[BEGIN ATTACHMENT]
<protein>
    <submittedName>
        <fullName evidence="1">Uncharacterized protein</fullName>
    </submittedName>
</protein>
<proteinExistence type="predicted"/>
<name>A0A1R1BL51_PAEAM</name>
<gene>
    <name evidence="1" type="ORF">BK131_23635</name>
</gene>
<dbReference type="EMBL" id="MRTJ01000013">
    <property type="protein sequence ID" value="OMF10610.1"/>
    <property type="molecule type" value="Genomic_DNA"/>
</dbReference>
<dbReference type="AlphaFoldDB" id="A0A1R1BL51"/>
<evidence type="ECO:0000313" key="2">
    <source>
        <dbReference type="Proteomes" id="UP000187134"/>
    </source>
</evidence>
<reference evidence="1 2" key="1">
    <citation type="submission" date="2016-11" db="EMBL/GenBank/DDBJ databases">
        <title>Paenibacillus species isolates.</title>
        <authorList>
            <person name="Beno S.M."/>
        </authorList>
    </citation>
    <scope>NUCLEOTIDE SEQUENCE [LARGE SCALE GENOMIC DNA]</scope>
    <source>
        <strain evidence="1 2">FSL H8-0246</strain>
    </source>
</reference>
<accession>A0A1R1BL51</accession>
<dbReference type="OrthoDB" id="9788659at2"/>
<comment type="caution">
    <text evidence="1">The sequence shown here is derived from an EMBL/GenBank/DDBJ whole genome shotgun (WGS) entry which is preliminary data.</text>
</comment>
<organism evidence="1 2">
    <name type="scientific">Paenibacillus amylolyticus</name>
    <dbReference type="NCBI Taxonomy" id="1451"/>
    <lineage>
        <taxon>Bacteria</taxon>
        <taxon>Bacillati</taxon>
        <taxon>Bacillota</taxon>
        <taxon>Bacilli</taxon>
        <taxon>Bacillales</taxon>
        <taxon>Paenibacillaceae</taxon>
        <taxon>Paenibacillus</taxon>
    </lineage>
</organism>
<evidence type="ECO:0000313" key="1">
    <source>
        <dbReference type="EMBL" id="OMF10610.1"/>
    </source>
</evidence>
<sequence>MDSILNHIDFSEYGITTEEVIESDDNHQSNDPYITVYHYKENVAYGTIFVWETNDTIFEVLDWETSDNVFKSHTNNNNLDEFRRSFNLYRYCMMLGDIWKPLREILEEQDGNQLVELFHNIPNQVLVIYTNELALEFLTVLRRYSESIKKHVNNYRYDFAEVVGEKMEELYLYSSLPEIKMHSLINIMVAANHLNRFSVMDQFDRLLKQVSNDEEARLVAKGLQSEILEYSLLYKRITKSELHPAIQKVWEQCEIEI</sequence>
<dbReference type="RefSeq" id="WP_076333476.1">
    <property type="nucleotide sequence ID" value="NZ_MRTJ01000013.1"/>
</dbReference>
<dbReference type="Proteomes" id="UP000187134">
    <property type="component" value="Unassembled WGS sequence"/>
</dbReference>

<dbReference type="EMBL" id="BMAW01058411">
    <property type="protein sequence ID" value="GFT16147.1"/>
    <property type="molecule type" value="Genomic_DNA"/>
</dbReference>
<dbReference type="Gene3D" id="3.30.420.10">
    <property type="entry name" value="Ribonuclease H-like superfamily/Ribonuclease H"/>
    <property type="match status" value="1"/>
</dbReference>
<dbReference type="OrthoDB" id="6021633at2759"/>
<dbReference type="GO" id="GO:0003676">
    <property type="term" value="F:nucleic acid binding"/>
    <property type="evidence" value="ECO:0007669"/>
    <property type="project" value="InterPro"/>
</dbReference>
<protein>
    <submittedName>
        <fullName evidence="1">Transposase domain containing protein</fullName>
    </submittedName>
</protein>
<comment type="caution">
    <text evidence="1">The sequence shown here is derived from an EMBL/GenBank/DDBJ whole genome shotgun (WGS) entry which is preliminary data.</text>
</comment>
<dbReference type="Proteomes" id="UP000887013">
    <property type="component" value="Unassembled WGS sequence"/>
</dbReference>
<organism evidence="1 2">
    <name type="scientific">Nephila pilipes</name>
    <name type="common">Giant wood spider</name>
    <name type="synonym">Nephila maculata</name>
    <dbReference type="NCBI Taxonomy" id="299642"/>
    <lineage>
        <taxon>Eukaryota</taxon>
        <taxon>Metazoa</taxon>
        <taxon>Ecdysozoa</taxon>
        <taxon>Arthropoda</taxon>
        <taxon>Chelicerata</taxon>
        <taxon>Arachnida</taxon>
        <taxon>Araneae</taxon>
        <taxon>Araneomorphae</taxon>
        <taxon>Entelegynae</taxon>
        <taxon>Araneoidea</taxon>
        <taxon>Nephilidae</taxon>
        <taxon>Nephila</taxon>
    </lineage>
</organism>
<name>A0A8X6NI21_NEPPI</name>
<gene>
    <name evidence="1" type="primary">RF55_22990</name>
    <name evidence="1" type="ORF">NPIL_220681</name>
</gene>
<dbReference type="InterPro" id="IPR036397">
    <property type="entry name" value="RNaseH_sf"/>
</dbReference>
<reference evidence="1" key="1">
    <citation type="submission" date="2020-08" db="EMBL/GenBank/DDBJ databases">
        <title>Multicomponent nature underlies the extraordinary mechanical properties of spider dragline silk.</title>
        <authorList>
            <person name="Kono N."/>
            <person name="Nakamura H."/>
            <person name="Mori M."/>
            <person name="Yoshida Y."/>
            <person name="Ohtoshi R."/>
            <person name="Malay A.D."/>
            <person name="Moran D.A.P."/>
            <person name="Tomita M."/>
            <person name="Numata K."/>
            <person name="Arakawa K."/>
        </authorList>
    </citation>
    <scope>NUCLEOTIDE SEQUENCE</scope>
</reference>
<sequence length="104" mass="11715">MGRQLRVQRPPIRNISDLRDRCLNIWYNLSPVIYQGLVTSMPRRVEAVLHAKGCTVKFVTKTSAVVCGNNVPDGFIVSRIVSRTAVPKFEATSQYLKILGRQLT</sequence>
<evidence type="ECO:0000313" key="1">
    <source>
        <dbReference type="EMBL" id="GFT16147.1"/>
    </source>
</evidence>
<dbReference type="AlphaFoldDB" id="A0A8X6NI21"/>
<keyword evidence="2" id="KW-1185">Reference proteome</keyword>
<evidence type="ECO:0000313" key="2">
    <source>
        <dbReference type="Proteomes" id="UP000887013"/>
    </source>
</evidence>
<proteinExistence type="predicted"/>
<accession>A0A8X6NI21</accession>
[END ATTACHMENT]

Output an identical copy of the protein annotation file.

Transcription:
<protein>
    <submittedName>
        <fullName evidence="1">Uncharacterized protein</fullName>
    </submittedName>
</protein>
<proteinExistence type="predicted"/>
<name>A0A1R1BL51_PAEAM</name>
<gene>
    <name evidence="1" type="ORF">BK131_23635</name>
</gene>
<dbReference type="EMBL" id="MRTJ01000013">
    <property type="protein sequence ID" value="OMF10610.1"/>
    <property type="molecule type" value="Genomic_DNA"/>
</dbReference>
<dbReference type="AlphaFoldDB" id="A0A1R1BL51"/>
<evidence type="ECO:0000313" key="2">
    <source>
        <dbReference type="Proteomes" id="UP000187134"/>
    </source>
</evidence>
<reference evidence="1 2" key="1">
    <citation type="submission" date="2016-11" db="EMBL/GenBank/DDBJ databases">
        <title>Paenibacillus species isolates.</title>
        <authorList>
            <person name="Beno S.M."/>
        </authorList>
    </citation>
    <scope>NUCLEOTIDE SEQUENCE [LARGE SCALE GENOMIC DNA]</scope>
    <source>
        <strain evidence="1 2">FSL H8-0246</strain>
    </source>
</reference>
<accession>A0A1R1BL51</accession>
<dbReference type="OrthoDB" id="9788659at2"/>
<comment type="caution">
    <text evidence="1">The sequence shown here is derived from an EMBL/GenBank/DDBJ whole genome shotgun (WGS) entry which is preliminary data.</text>
</comment>
<organism evidence="1 2">
    <name type="scientific">Paenibacillus amylolyticus</name>
    <dbReference type="NCBI Taxonomy" id="1451"/>
    <lineage>
        <taxon>Bacteria</taxon>
        <taxon>Bacillati</taxon>
        <taxon>Bacillota</taxon>
        <taxon>Bacilli</taxon>
        <taxon>Bacillales</taxon>
        <taxon>Paenibacillaceae</taxon>
        <taxon>Paenibacillus</taxon>
    </lineage>
</organism>
<evidence type="ECO:0000313" key="1">
    <source>
        <dbReference type="EMBL" id="OMF10610.1"/>
    </source>
</evidence>
<sequence>MDSILNHIDFSEYGITTEEVIESDDNHQSNDPYITVYHYKENVAYGTIFVWETNDTIFEVLDWETSDNVFKSHTNNNNLDEFRRSFNLYRYCMMLGDIWKPLREILEEQDGNQLVELFHNIPNQVLVIYTNELALEFLTVLRRYSESIKKHVNNYRYDFAEVVGEKMEELYLYSSLPEIKMHSLINIMVAANHLNRFSVMDQFDRLLKQVSNDEEARLVAKGLQSEILEYSLLYKRITKSELHPAIQKVWEQCEIEI</sequence>
<dbReference type="RefSeq" id="WP_076333476.1">
    <property type="nucleotide sequence ID" value="NZ_MRTJ01000013.1"/>
</dbReference>
<dbReference type="Proteomes" id="UP000187134">
    <property type="component" value="Unassembled WGS sequence"/>
</dbReference>

<dbReference type="EMBL" id="BMAW01058411">
    <property type="protein sequence ID" value="GFT16147.1"/>
    <property type="molecule type" value="Genomic_DNA"/>
</dbReference>
<dbReference type="Gene3D" id="3.30.420.10">
    <property type="entry name" value="Ribonuclease H-like superfamily/Ribonuclease H"/>
    <property type="match status" value="1"/>
</dbReference>
<dbReference type="OrthoDB" id="6021633at2759"/>
<dbReference type="GO" id="GO:0003676">
    <property type="term" value="F:nucleic acid binding"/>
    <property type="evidence" value="ECO:0007669"/>
    <property type="project" value="InterPro"/>
</dbReference>
<protein>
    <submittedName>
        <fullName evidence="1">Transposase domain containing protein</fullName>
    </submittedName>
</protein>
<comment type="caution">
    <text evidence="1">The sequence shown here is derived from an EMBL/GenBank/DDBJ whole genome shotgun (WGS) entry which is preliminary data.</text>
</comment>
<dbReference type="Proteomes" id="UP000887013">
    <property type="component" value="Unassembled WGS sequence"/>
</dbReference>
<organism evidence="1 2">
    <name type="scientific">Nephila pilipes</name>
    <name type="common">Giant wood spider</name>
    <name type="synonym">Nephila maculata</name>
    <dbReference type="NCBI Taxonomy" id="299642"/>
    <lineage>
        <taxon>Eukaryota</taxon>
        <taxon>Metazoa</taxon>
        <taxon>Ecdysozoa</taxon>
        <taxon>Arthropoda</taxon>
        <taxon>Chelicerata</taxon>
        <taxon>Arachnida</taxon>
        <taxon>Araneae</taxon>
        <taxon>Araneomorphae</taxon>
        <taxon>Entelegynae</taxon>
        <taxon>Araneoidea</taxon>
        <taxon>Nephilidae</taxon>
        <taxon>Nephila</taxon>
    </lineage>
</organism>
<name>A0A8X6NI21_NEPPI</name>
<gene>
    <name evidence="1" type="primary">RF55_22990</name>
    <name evidence="1" type="ORF">NPIL_220681</name>
</gene>
<dbReference type="InterPro" id="IPR036397">
    <property type="entry name" value="RNaseH_sf"/>
</dbReference>
<reference evidence="1" key="1">
    <citation type="submission" date="2020-08" db="EMBL/GenBank/DDBJ databases">
        <title>Multicomponent nature underlies the extraordinary mechanical properties of spider dragline silk.</title>
        <authorList>
            <person name="Kono N."/>
            <person name="Nakamura H."/>
            <person name="Mori M."/>
            <person name="Yoshida Y."/>
            <person name="Ohtoshi R."/>
            <person name="Malay A.D."/>
            <person name="Moran D.A.P."/>
            <person name="Tomita M."/>
            <person name="Numata K."/>
            <person name="Arakawa K."/>
        </authorList>
    </citation>
    <scope>NUCLEOTIDE SEQUENCE</scope>
</reference>
<sequence length="104" mass="11715">MGRQLRVQRPPIRNISDLRDRCLNIWYNLSPVIYQGLVTSMPRRVEAVLHAKGCTVKFVTKTSAVVCGNNVPDGFIVSRIVSRTAVPKFEATSQYLKILGRQLT</sequence>
<evidence type="ECO:0000313" key="1">
    <source>
        <dbReference type="EMBL" id="GFT16147.1"/>
    </source>
</evidence>
<dbReference type="AlphaFoldDB" id="A0A8X6NI21"/>
<keyword evidence="2" id="KW-1185">Reference proteome</keyword>
<evidence type="ECO:0000313" key="2">
    <source>
        <dbReference type="Proteomes" id="UP000887013"/>
    </source>
</evidence>
<proteinExistence type="predicted"/>
<accession>A0A8X6NI21</accession>